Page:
What I mixed up was identifying the new Yggdrasil DACs. After so many years of having measurements beat into my head, I assumed the DAC I absolutely loved would be the best measuring Yggy and the DAC that was a "jumbled mess" to me, would be the least expensive 17 bit Yggy.  When it was revealed that the $2,199 Yggdrasil Less is More was easily my favorite DAC, my mind was a bit blown. How could this be? It's "only" 17 bits? It measures better than the original Yggy, but not as good as the the more expensive Yggdrasil More is Less. 

     

    These question lead to a wonderful discussion with Mike Moffat and Jason Stoddard as we sat around The Schiitr. I walked away from this experience more disillusioned with traditional measurements than I've ever been. Yes, measurements are great when designing products, but they are one data point among many others. Each of these three Yggdrasil DACs measures really good, but one is the best measuring multi bit DAC ever made. What does that even mean beyond the fact that it's the best measuring multi bit DAC ever made? In my opinion, it means nothing beyond the statement alone. 

     

     

    The Conclusion

     

    The double blind listening session at The Schiitr and the discussion that followed with Mike and Jason of Schiit, was an absolute blast. I'm sure there's a Ph.D. of double blind tests reading this shaking his head, but I really don't care. I reached my conclusions without identifying the hardware to which I was listening. My conclusions, especially the part about the DAC that made me sit back in the chair and feel at ease, were nearly identical with someone else who knows a thing or two about each of the DACs. When he described this immediate relaxed feeling to me, I looked at my notes and my eyes got as large as dinner plates. It's like he was reading my notes, even though he was too busy talking outside the room during the entire time I was listening and writing.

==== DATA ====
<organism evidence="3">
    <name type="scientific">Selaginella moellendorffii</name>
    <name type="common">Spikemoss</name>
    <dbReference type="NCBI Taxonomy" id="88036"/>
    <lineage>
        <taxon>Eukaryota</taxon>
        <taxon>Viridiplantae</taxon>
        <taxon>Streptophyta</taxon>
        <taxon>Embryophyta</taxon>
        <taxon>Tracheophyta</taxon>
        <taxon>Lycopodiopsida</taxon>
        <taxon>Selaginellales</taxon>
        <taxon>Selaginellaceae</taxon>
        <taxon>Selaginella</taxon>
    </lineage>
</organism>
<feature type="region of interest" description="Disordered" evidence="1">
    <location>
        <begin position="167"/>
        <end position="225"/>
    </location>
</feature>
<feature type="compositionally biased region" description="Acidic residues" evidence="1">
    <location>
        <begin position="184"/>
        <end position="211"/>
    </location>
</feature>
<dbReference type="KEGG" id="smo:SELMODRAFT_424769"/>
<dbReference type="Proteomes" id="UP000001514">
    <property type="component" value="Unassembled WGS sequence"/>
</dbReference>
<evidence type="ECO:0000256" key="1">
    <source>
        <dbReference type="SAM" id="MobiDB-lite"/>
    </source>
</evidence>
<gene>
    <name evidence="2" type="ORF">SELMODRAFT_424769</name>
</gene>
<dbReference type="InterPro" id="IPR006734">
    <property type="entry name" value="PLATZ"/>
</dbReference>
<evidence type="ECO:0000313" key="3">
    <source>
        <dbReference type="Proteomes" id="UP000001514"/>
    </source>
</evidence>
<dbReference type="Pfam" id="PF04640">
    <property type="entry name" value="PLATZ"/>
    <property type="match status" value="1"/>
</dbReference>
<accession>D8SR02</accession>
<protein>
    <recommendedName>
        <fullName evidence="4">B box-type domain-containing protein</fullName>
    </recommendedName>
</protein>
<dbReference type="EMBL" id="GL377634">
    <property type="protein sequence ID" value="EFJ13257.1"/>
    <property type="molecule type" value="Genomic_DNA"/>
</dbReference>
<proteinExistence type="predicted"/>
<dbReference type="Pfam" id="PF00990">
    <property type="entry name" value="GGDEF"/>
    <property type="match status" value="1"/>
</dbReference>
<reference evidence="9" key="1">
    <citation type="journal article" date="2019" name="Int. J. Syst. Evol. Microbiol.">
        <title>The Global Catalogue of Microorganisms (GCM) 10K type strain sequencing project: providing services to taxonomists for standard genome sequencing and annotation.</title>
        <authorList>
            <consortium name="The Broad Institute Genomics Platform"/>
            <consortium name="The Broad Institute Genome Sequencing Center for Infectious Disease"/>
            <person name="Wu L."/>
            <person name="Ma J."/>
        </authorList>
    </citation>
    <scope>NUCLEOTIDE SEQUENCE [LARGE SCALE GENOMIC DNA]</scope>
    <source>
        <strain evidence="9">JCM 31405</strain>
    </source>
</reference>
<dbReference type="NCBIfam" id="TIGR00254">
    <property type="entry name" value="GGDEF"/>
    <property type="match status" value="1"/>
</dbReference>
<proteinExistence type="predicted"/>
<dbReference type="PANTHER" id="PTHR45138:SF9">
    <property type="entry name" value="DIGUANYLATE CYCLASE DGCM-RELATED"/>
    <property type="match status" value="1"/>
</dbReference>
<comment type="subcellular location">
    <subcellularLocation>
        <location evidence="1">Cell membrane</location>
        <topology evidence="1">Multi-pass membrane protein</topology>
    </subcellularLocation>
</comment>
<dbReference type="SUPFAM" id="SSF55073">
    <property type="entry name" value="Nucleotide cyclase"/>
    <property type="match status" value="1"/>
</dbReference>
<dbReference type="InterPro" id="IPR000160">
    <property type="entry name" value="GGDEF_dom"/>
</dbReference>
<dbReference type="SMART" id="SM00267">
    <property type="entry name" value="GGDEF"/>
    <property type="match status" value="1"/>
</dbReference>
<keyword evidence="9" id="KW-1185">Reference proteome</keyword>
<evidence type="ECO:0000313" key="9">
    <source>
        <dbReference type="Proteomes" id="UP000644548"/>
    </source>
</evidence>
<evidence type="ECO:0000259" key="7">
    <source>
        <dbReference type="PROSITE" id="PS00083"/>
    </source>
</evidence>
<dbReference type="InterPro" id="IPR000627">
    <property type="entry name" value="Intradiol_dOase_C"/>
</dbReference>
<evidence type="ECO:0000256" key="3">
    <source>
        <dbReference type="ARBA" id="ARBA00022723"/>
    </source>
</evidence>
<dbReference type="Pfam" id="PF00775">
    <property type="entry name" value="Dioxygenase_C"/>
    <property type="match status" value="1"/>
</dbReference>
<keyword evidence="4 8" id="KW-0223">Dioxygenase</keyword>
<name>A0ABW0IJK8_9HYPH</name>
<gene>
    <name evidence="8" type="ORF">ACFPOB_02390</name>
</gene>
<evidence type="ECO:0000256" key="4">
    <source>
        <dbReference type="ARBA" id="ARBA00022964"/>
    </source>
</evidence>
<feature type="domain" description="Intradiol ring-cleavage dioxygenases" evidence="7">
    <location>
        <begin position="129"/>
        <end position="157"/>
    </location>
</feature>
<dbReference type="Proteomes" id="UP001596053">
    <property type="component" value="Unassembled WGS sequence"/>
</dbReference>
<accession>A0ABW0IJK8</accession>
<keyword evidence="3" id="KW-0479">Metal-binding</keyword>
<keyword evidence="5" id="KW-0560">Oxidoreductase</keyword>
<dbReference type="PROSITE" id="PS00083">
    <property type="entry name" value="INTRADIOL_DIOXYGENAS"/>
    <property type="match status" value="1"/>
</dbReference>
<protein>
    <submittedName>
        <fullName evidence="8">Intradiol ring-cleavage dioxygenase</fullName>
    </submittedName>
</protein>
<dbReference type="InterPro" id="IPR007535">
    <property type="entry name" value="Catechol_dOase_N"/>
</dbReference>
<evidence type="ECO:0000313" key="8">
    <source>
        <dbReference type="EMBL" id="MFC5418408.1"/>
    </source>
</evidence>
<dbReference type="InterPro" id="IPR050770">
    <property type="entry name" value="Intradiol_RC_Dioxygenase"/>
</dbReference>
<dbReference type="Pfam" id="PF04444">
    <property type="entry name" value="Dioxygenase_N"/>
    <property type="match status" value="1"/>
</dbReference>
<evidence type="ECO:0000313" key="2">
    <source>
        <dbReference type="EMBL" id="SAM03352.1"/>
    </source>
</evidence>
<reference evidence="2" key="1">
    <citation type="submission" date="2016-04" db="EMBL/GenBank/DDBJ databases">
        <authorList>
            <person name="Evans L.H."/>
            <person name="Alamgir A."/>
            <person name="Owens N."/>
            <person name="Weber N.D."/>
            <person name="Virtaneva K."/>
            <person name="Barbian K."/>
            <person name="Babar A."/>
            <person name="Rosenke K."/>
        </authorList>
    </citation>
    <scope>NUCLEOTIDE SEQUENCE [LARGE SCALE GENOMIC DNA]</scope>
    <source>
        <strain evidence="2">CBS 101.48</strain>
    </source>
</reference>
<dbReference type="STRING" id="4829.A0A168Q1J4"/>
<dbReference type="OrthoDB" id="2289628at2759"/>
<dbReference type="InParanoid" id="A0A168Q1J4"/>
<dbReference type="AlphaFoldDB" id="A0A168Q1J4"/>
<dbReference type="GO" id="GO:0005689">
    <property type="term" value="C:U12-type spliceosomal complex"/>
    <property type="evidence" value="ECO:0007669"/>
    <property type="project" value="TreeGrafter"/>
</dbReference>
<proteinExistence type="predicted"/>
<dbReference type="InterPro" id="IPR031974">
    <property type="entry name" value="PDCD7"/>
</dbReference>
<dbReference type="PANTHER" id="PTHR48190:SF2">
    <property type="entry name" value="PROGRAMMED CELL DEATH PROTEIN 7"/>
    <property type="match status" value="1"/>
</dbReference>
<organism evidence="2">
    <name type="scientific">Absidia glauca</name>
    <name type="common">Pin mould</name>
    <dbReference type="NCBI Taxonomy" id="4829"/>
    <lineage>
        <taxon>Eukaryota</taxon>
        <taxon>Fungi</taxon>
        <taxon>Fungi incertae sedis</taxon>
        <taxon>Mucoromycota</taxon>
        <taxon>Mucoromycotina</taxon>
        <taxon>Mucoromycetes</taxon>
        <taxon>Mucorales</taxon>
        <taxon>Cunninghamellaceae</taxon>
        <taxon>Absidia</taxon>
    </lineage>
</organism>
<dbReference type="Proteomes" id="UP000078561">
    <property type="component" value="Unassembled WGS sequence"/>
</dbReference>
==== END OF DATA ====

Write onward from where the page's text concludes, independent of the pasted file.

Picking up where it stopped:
I applaud Schiit Audio for creating two new Yggdrasil DACs that are less expensive than the original, and offering all three for purchase. Options are always a good thing, and spending less money for more is as well. I've requested the $2,199 Yggdrasil Less is More for review because it was clearly the best sounding DAC at The Schiitr that day. My words may seem like objective statements of fact, but in reality being the "best sounding" can only be subjective. I'm sure others will find much more enjoyment in one or both of the other Yggdrasils, but that's the beauty of having options. At this level of performance, it really is about personal preference. 

     

     

     

    Product Details:

    Schiit Audio Yggdrasil Less is More $2,199

    Schiit Audio Yggdrasil More is Less $2,349

    Schiit Audio Yggdrasil OG $2,599

     

    Yggdrasil Product Page (link)




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    Also, to clarify @matthias’ post about Urd, it is purported to improve on Unison by providing a custom-designed Unison USB output to match any Unison-outfitted DAC’s input. Urd will be a CD-based transport, but, at least according to a recent Q&A, will include a USB pass through for those who would like to try the Unison output sans CD. Mike at Schiit was pretty enthused (and surprised) by how much it improved USB playback vs. a motherboard port or what have you. The Unison output is also being tested with other manufacturers’ DACs’ USB inputs to ensure compatibility, so you could use it with a non-Schiit DAC as well.

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    5 hours ago, R1200CL said:

    It’s “interesting” that in your opinion or system Schiit hasn’t been able to make a proper USB interface. Hope I understand you correctly. 

     

    That may be a bit strong. I haven't done anything to optimize the USB input and my experience is limited. I haven't spent enough time with it to be definitive  so it is too early to come to that  strong of a conclusion.

     

     

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    23 hours ago, internethandle said:

    Still, there are quite a few folks who think that AES is the clearest and least colored input. One of these days I’ll get around to trying a Pi2AES with it, which a lot of people say compares favorably with solutions many times its price.